► In 1995 we took a Ferrari to the Sahara
► In 2008 we were desert-bound again, in an R8
► Into Africa in Germany's most surprising supercar
Because it’s still there – CAR magazine took on the Sahara in a Ferrari back in 1995, ‘because it was there’. Today we’re back on the road to Morocco in Audi’s supercar, the superb R8.
We’ve been in Morocco barely five minutes when a dodgy-looking customs ‘official’ takes off with the registration document for the Audi R8. Oh, and my passport. He vanishes into the shadows of Tangier’s steaming, stinking port and the policeman with a small whistle and big gun is absolutely not interested – at least that’s how I interpret his smirk and shrug. It’s 2am, we’re tired and Africa, it seems, is saying a big ‘hello’ and an even bigger ‘f**k off’ to CAR on its return to Morocco. Oh dear. This is not going well.
Rewind 1800 miles and 36 hours, and photographer Jason Furnari and I are taking delivery of an Audi R8 (every option ticked) at Munich airport, and stuffing camera gear, iPods, luggage, sat-navs and sun cream into every crevice and pocket of Audi’s mid-engined masterpiece.
Then comes the ritual of zeroing the trip meter – a wonderful moment before any long journey – but this time it takes on special significance. We’re heading for Morocco – scene of some of CAR magazine’s most legendary journeys – and we’re driving there in our current favourite supercar. We know the Audi can do track, and A-road and B-road and motorway, but can it do north-east Africa? There will be no sterner test for this magnificent car. Rough calculation suggests the R8 will need to impress over seven days, 4500 miles, five countries and two continents. Germany, Austria, Switzerland, France, Spain. The R8 takes us across Europe swiftly and comfortably. Ahead of us, Africa draws us like a moth to a light.
We stop once in 1800 miles, at a motel near Valencia airport, but no sooner do we close our puffy eyes than we’re opening them again to continue our trek. At half-past midnight we board the ferry at Algeciras, near Gibraltar. We’re deliriously tired but Furnari and I can’t sleep. We talk about Morocco, the medinas and the richly metamorphosing landscape.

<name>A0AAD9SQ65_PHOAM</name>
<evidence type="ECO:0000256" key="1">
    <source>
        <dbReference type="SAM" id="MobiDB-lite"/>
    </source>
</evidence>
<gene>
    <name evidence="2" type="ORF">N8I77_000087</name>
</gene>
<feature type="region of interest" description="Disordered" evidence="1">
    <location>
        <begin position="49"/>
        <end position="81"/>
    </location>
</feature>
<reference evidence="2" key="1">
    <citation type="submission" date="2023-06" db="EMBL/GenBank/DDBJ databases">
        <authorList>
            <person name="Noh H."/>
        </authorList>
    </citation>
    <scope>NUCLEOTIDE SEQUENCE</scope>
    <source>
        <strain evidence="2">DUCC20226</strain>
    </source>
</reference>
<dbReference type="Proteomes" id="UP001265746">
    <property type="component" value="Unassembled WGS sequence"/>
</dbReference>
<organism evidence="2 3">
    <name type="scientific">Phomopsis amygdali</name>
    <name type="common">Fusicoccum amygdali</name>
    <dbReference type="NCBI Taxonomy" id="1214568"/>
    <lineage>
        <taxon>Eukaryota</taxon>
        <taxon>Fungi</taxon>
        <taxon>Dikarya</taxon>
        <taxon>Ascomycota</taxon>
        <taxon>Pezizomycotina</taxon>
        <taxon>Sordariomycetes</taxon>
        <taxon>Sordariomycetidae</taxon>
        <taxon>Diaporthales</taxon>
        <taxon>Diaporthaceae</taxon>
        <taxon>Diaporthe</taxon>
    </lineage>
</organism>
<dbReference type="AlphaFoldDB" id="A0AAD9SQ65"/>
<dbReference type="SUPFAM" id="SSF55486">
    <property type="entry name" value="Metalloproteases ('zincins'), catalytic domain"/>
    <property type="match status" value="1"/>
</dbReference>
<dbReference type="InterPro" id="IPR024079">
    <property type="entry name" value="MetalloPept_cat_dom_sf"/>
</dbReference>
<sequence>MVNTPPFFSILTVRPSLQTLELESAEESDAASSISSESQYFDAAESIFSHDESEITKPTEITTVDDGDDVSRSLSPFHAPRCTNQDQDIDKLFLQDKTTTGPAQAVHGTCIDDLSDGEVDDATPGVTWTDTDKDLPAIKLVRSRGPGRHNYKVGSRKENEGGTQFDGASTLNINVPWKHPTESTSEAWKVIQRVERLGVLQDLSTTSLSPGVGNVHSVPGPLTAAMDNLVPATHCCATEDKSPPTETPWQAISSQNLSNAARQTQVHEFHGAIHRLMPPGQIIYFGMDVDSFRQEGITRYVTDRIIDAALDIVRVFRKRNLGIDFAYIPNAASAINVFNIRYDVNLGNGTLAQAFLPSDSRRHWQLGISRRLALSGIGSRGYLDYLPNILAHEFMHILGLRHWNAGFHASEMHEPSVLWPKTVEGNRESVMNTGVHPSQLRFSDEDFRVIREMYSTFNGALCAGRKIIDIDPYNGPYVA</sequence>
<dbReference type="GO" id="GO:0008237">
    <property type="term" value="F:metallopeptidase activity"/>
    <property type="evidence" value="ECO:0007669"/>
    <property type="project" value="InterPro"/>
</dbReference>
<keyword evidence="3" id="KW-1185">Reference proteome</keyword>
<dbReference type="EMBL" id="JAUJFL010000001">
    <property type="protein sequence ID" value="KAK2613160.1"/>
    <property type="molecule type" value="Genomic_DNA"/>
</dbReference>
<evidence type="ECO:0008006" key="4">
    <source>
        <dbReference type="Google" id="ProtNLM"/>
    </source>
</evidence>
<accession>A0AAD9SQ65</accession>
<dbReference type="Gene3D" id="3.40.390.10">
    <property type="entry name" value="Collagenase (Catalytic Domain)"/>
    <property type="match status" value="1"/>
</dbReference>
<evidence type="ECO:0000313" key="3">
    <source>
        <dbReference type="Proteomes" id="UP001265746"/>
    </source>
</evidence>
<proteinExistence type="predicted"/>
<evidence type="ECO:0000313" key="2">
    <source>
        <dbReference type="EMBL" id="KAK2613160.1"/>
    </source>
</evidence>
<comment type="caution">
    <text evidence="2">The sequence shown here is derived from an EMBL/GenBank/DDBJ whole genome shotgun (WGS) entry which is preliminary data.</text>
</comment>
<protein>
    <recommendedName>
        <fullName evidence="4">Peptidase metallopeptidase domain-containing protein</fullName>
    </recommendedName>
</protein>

Imagine it: William Burroughs, Jack Kerouac, Truman Capote, Ronnie Kray, Oscar Wilde, Mick Jagger and Errol Flynn all stood on the deck of the ferry from Algeciras to Tangier comparing stories of casual hedonism and debauchery within the city’s maze of streets. All visited Tangier; all (we presume) had a lot of fun here.
For centuries, Tangier was not only considered one of the most exotic resorts on the Mediterranean but also a writhing hive of drugs, boys, girls… and disinterested policing. You can have anything you want in Tangier, as long as you have the money, or so the saying goes.
Much to the frustration of the Moroccan government, scores continue to flood into the country expecting to experience some kind of beatnik pilgrimage of cheap sex, cheaper hashish and zero consequences. And there’s a more sinister undercurrent: Tangier has become a waypoint for people-smuggling. We roll the R8 off the ferry with a dry, anxious taste in our throats and I suddenly have a new best friend who makes off with my passport and registration document. We don’t want to queue, he tells (not asks) us. He will get our papers stamped and we can leave customs immediately. Then he wanders off.